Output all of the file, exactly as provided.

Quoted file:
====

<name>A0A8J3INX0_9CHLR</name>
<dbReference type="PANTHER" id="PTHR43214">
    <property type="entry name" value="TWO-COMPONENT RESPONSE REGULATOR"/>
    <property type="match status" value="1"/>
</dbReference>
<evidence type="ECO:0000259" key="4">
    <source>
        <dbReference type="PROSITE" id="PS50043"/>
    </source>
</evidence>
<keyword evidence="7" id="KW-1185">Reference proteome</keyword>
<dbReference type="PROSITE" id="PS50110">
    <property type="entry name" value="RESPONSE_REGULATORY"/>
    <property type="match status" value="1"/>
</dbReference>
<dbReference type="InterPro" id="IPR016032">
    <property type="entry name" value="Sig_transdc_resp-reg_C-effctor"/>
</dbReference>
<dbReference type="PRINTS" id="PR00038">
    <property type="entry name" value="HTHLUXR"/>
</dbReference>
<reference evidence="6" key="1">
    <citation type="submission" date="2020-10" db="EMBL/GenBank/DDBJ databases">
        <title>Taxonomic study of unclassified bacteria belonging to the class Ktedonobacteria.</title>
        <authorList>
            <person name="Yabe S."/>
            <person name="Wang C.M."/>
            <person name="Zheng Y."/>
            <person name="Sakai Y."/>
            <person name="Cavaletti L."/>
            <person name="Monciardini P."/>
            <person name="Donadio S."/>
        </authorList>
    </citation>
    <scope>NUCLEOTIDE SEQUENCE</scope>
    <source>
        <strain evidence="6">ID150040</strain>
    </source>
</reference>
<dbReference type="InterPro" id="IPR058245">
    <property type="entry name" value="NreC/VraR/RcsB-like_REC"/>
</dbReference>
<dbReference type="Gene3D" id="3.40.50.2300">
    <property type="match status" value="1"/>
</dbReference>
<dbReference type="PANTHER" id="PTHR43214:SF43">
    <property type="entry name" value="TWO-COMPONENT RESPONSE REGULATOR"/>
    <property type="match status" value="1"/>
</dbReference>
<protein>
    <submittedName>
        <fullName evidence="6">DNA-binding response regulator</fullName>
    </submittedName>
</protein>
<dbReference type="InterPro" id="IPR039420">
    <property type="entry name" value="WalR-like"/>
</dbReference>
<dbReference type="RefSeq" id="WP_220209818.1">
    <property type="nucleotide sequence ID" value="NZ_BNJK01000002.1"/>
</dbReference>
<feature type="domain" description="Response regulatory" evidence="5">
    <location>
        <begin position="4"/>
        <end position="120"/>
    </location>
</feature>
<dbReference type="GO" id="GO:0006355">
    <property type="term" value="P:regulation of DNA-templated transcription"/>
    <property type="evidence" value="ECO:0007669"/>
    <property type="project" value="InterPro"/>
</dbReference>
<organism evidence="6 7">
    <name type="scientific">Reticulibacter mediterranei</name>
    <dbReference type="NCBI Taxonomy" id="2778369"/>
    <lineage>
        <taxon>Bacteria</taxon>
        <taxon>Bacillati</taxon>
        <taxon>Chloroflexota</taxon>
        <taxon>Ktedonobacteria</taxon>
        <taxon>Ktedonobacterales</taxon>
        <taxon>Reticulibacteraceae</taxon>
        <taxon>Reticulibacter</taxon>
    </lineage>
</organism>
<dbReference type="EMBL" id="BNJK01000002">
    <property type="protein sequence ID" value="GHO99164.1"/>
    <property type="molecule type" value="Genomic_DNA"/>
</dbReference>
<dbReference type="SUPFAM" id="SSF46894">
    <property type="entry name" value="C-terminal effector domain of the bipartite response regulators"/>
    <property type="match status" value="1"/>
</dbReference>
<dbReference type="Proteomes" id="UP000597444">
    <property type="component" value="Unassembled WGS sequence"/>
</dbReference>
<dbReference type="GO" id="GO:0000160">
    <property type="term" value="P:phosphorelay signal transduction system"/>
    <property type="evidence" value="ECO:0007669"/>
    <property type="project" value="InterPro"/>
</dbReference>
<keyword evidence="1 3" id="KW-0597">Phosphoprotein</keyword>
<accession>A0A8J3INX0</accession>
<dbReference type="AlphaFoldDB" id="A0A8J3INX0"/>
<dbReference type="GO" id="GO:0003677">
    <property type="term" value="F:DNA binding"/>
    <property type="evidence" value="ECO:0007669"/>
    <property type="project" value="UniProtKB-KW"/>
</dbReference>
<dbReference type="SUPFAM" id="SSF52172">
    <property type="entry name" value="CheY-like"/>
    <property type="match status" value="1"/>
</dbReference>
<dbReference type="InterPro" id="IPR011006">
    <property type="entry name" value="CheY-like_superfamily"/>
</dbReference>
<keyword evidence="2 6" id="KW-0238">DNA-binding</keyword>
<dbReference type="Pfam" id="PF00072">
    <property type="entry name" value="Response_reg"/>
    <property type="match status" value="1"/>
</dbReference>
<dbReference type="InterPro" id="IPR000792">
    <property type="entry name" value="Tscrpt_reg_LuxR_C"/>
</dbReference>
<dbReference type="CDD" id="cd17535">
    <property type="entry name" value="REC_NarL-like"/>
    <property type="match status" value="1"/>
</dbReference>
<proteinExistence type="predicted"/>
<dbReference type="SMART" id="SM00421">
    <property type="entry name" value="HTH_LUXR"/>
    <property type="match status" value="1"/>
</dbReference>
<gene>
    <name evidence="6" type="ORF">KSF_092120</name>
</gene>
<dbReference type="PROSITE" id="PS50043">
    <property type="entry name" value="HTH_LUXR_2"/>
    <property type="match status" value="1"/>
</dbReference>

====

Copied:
<name>A0A8J3INX0_9CHLR</name>
<dbReference type="PANTHER" id="PTHR43214">
    <property type="entry name" value="TWO-COMPONENT RESPONSE REGULATOR"/>
    <property type="match status" value="1"/>
</dbReference>
<evidence type="ECO:0000259" key="4">
    <source>
        <dbReference type="PROSITE" id="PS50043"/>
    </source>
</evidence>
<keyword evidence="7" id="KW-1185">Reference proteome</keyword>
<dbReference type="PROSITE" id="PS50110">
    <property type="entry name" value="RESPONSE_REGULATORY"/>
    <property type="match status" value="1"/>
</dbReference>
<dbReference type="InterPro" id="IPR016032">
    <property type="entry name" value="Sig_transdc_resp-reg_C-effctor"/>
</dbReference>
<dbReference type="PRINTS" id="PR00038">
    <property type="entry name" value="HTHLUXR"/>
</dbReference>
<reference evidence="6" key="1">
    <citation type="submission" date="2020-10" db="EMBL/GenBank/DDBJ databases">
        <title>Taxonomic study of unclassified bacteria belonging to the class Ktedonobacteria.</title>
        <authorList>
            <person name="Yabe S."/>
            <person name="Wang C.M."/>
            <person name="Zheng Y."/>
            <person name="Sakai Y."/>
            <person name="Cavaletti L."/>
            <person name="Monciardini P."/>
            <person name="Donadio S."/>
        </authorList>
    </citation>
    <scope>NUCLEOTIDE SEQUENCE</scope>
    <source>
        <strain evidence="6">ID150040</strain>
    </source>
</reference>
<dbReference type="InterPro" id="IPR058245">
    <property type="entry name" value="NreC/VraR/RcsB-like_REC"/>
</dbReference>
<dbReference type="Gene3D" id="3.40.50.2300">
    <property type="match status" value="1"/>
</dbReference>
<dbReference type="PANTHER" id="PTHR43214:SF43">
    <property type="entry name" value="TWO-COMPONENT RESPONSE REGULATOR"/>
    <property type="match status" value="1"/>
</dbReference>
<protein>
    <submittedName>
        <fullName evidence="6">DNA-binding response regulator</fullName>
    </submittedName>
</protein>
<dbReference type="InterPro" id="IPR039420">
    <property type="entry name" value="WalR-like"/>
</dbReference>
<dbReference type="RefSeq" id="WP_220209818.1">
    <property type="nucleotide sequence ID" value="NZ_BNJK01000002.1"/>
</dbReference>
<feature type="domain" description="Response regulatory" evidence="5">
    <location>
        <begin position="4"/>
        <end position="120"/>
    </location>
</feature>
<dbReference type="GO" id="GO:0006355">
    <property type="term" value="P:regulation of DNA-templated transcription"/>
    <property type="evidence" value="ECO:0007669"/>
    <property type="project" value="InterPro"/>
</dbReference>
<organism evidence="6 7">
    <name type="scientific">Reticulibacter mediterranei</name>
    <dbReference type="NCBI Taxonomy" id="2778369"/>
    <lineage>
        <taxon>Bacteria</taxon>
        <taxon>Bacillati</taxon>
        <taxon>Chloroflexota</taxon>
        <taxon>Ktedonobacteria</taxon>
        <taxon>Ktedonobacterales</taxon>
        <taxon>Reticulibacteraceae</taxon>
        <taxon>Reticulibacter</taxon>
    </lineage>
</organism>
<dbReference type="EMBL" id="BNJK01000002">
    <property type="protein sequence ID" value="GHO99164.1"/>
    <property type="molecule type" value="Genomic_DNA"/>
</dbReference>
<dbReference type="SUPFAM" id="SSF46894">
    <property type="entry name" value="C-terminal effector domain of the bipartite response regulators"/>
    <property type="match status" value="1"/>
</dbReference>
<dbReference type="Proteomes" id="UP000597444">
    <property type="component" value="Unassembled WGS sequence"/>
</dbReference>
<dbReference type="GO" id="GO:0000160">
    <property type="term" value="P:phosphorelay signal transduction system"/>
    <property type="evidence" value="ECO:0007669"/>
    <property type="project" value="InterPro"/>
</dbReference>
<keyword evidence="1 3" id="KW-0597">Phosphoprotein</keyword>
<accession>A0A8J3INX0</accession>
<dbReference type="AlphaFoldDB" id="A0A8J3INX0"/>
<dbReference type="GO" id="GO:0003677">
    <property type="term" value="F:DNA binding"/>
    <property type="evidence" value="ECO:0007669"/>
    <property type="project" value="UniProtKB-KW"/>
</dbReference>
<dbReference type="SUPFAM" id="SSF52172">
    <property type="entry name" value="CheY-like"/>
    <property type="match status" value="1"/>
</dbReference>
<dbReference type="InterPro" id="IPR011006">
    <property type="entry name" value="CheY-like_superfamily"/>
</dbReference>
<keyword evidence="2 6" id="KW-0238">DNA-binding</keyword>
<dbReference type="Pfam" id="PF00072">
    <property type="entry name" value="Response_reg"/>
    <property type="match status" value="1"/>
</dbReference>
<dbReference type="InterPro" id="IPR000792">
    <property type="entry name" value="Tscrpt_reg_LuxR_C"/>
</dbReference>
<dbReference type="CDD" id="cd17535">
    <property type="entry name" value="REC_NarL-like"/>
    <property type="match status" value="1"/>
</dbReference>
<proteinExistence type="predicted"/>
<dbReference type="SMART" id="SM00421">
    <property type="entry name" value="HTH_LUXR"/>
    <property type="match status" value="1"/>
</dbReference>
<gene>
    <name evidence="6" type="ORF">KSF_092120</name>
</gene>
<dbReference type="PROSITE" id="PS50043">
    <property type="entry name" value="HTH_LUXR_2"/>
    <property type="match status" value="1"/>
</dbReference>